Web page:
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Look at the Economy the Other Way Around

Sarah's picture
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So, Paul Krugman has taken up a challenge regarding the stimulus plan: he's showing why the GOP critics are not arguing in good faith when they talk about how it can't successfully work. I think he's got some good points in his claims, and I urge you to look at them. I also suggest we take a hard look at the simplest aspect of the proposal: it's not the same approach we've been fed, (tax cuts uber alles) which hasn't worked. Why not try it?
Nota bene: adios, Bill Kristol,

you careless excuse for a columnist.

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Sarah's picture
Submitted by Sarah on

Next, write off anyone who asserts that it’s always better to cut taxes than to increase government spending because taxpayers, not bureaucrats, are the best judges of how to spend their money.

Here’s how to think about this argument: it implies that we should shut down the air traffic control system. After all, that system is paid for with fees on air tickets — and surely it would be better to let the flying public keep its money rather than hand it over to government bureaucrats. If that would mean lots of midair collisions, hey, stuff happens.

gqmartinez's picture
Submitted by gqmartinez on

For some reason, against my better judgment, I followed the link to Huffington Post--which is part of the media problem given their behavior this election. Krugman was responding to specific bogus assertions by the GOP regarding Obama's stimulus, If you read Krugman regularly, you'd note that he is very skeptical of Obama's stimulus, both scope (too little) and in the details (e.g. tax cuts). Krugman is responding primarily to the conservative attacks on the common sense, er liberal, aspects of Obama's stimulus. It's wrong to interpret Krugman as saying this is somehow new (note the school lunch example, something definitely not new). It's also misleading to pretend that Krugman is championing Obama's stimulus rather than debunking conservative myths. I'm sure he'll take this over nothing, but he hardly seems hopey-changey about Obama's stimulus.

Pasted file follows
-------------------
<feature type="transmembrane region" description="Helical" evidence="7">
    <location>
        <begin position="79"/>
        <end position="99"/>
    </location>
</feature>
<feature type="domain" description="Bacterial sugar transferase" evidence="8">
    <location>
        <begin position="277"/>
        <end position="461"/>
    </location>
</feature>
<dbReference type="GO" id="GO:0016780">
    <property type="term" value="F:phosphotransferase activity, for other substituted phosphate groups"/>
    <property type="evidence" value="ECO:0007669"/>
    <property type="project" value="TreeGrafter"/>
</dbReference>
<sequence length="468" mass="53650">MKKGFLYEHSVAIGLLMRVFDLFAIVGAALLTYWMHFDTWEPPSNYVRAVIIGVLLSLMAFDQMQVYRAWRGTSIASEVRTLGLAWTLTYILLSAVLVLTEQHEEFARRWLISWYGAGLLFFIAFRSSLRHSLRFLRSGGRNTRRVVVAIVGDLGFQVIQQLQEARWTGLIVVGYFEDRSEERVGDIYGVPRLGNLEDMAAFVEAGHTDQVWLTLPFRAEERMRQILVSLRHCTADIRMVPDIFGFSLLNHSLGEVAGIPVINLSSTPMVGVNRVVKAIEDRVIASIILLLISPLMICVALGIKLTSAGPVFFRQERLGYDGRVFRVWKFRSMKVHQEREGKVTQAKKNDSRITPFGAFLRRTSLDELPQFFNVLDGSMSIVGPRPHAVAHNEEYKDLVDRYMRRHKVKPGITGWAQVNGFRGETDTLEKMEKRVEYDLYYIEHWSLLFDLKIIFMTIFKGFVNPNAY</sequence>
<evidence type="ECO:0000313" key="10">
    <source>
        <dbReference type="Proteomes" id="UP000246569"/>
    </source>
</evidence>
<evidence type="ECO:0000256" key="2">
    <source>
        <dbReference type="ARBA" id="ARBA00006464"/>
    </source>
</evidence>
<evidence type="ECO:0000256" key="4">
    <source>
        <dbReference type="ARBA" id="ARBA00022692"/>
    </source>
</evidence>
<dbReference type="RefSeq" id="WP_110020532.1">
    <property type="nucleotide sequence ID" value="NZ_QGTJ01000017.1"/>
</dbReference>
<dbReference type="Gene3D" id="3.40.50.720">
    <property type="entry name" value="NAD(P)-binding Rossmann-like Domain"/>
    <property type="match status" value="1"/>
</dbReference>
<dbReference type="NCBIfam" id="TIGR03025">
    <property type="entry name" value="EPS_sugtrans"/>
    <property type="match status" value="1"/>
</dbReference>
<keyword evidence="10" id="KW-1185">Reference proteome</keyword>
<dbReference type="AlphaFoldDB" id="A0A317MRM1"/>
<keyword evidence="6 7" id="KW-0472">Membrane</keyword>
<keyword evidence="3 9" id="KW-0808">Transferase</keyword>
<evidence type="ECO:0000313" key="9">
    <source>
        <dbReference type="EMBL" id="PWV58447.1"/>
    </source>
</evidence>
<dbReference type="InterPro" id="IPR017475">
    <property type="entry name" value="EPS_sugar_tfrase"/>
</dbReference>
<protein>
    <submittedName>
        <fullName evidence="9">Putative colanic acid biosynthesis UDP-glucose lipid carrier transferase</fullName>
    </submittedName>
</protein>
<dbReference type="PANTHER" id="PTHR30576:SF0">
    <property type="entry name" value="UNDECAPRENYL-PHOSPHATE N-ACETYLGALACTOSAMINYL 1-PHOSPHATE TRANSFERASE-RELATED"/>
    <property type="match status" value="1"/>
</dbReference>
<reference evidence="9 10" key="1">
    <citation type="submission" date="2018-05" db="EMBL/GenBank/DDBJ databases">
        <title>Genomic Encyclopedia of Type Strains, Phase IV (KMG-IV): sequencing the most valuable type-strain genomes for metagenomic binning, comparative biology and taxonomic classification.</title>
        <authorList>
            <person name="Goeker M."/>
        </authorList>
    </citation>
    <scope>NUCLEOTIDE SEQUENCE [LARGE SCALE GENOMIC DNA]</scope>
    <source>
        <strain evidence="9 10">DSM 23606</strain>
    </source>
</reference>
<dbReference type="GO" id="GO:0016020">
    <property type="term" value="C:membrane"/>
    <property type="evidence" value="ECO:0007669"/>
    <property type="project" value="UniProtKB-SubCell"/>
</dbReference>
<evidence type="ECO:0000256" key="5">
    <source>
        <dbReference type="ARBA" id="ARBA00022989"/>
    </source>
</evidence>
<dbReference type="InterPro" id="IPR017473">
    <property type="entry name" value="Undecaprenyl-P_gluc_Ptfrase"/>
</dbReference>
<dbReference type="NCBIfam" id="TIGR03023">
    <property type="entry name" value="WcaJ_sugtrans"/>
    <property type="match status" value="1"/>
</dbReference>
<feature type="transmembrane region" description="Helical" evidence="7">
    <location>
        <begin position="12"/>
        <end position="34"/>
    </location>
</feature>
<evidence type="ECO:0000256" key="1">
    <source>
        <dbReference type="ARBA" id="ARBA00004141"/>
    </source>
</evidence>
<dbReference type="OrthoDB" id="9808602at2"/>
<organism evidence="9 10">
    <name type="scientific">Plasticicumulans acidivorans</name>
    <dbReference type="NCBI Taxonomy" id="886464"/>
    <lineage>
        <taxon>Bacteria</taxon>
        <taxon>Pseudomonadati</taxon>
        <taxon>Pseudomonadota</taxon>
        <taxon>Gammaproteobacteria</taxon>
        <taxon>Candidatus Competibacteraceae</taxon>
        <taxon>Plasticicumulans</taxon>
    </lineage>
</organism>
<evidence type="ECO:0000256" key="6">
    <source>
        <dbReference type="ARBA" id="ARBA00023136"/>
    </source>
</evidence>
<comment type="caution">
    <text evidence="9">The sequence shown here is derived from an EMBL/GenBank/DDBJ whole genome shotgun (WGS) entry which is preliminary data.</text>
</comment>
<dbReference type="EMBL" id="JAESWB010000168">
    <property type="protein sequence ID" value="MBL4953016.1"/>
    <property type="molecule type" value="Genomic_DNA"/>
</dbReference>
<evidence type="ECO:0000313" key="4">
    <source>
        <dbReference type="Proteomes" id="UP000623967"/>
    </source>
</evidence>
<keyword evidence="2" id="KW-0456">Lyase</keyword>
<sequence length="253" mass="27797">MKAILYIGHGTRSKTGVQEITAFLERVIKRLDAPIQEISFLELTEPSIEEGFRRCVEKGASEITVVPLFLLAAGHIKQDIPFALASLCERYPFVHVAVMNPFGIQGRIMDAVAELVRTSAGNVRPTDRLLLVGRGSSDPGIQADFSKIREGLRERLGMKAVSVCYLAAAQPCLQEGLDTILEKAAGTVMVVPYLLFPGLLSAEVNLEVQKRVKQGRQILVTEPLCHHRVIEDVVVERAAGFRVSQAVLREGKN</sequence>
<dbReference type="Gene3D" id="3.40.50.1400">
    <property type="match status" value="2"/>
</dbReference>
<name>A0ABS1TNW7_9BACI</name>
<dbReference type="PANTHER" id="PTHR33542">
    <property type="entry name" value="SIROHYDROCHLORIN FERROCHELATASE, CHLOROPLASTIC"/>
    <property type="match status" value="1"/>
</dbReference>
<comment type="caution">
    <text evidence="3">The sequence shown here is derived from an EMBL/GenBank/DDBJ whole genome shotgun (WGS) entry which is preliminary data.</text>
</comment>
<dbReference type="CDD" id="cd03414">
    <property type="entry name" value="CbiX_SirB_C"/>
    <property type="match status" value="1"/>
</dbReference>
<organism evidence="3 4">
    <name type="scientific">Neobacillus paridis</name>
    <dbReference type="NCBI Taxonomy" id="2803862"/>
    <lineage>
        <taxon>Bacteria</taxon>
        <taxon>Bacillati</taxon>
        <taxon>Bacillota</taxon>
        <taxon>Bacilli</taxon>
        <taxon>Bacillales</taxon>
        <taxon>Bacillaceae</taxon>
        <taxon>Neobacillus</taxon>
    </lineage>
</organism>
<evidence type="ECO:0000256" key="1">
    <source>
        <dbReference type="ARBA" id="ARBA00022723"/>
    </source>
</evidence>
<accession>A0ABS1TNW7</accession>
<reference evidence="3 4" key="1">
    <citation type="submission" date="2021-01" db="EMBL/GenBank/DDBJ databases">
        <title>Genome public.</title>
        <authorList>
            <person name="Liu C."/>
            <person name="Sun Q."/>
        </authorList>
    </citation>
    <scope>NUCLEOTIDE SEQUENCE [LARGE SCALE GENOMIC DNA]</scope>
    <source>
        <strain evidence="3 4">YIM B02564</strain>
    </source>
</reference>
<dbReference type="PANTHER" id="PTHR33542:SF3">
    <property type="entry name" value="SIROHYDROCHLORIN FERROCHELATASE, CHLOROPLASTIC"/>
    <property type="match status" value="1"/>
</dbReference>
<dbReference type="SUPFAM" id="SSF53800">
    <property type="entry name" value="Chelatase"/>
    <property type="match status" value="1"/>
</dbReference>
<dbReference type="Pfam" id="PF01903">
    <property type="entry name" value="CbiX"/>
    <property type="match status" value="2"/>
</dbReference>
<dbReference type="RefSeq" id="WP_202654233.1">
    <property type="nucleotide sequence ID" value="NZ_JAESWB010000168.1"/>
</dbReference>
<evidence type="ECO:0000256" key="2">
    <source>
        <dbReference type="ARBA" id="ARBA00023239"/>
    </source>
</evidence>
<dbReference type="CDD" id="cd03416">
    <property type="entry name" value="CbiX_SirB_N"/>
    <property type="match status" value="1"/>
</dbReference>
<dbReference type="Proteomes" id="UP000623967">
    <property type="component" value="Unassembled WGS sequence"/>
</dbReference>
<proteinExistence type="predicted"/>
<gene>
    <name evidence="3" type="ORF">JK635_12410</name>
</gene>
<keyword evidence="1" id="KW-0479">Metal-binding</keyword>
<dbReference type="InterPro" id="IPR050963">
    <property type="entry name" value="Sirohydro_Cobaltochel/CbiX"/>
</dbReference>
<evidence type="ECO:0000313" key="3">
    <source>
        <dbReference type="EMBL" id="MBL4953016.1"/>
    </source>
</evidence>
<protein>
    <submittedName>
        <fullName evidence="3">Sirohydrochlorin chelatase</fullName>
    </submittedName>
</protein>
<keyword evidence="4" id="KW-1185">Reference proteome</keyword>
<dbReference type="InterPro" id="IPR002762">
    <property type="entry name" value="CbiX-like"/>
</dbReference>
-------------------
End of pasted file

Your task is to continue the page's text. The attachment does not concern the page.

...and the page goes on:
Here's a link to Krugman's blog. Here's an old post of Krugman's everyone should read after reading this post.

Sarah's picture
Submitted by Sarah on

I posted on Krugman's column from today's NYT, in which he points out the dishonesty of those GOP attacks on the stimulus plan and on the inefficacy of tax cuts. What's so horrible in my pointing out what he's said? You're perfectly welcome to call me out, but what Krugman says in today's NYT is still valid.

gqmartinez's picture
Submitted by gqmartinez on

In fact, I said this:

Here's a link to Krugman's blog. Here's an old post of Krugman's everyone should read after reading this post.

In other words, I was calling on people to pay more attention to what Krugman says, not diminishing anything he says. So, if you want to keep you're last sentence in your reply, fine, but it's clear to any observer that the implication from that sentence is absurd.

Andre's picture
Submitted by Andre on

Why not try it? Because proving he's the first president of the post partisan era is more a priority than turning the economy around. It's good not to listen to what he's saying, but to watch what he's doing. This will be a recurring theme, and will on almost all occasions show that he doesn't get it. The recurring theme being that proving his pet theories are the answer to good governance is more important than actual good governance. Sorry it wasn't very simple.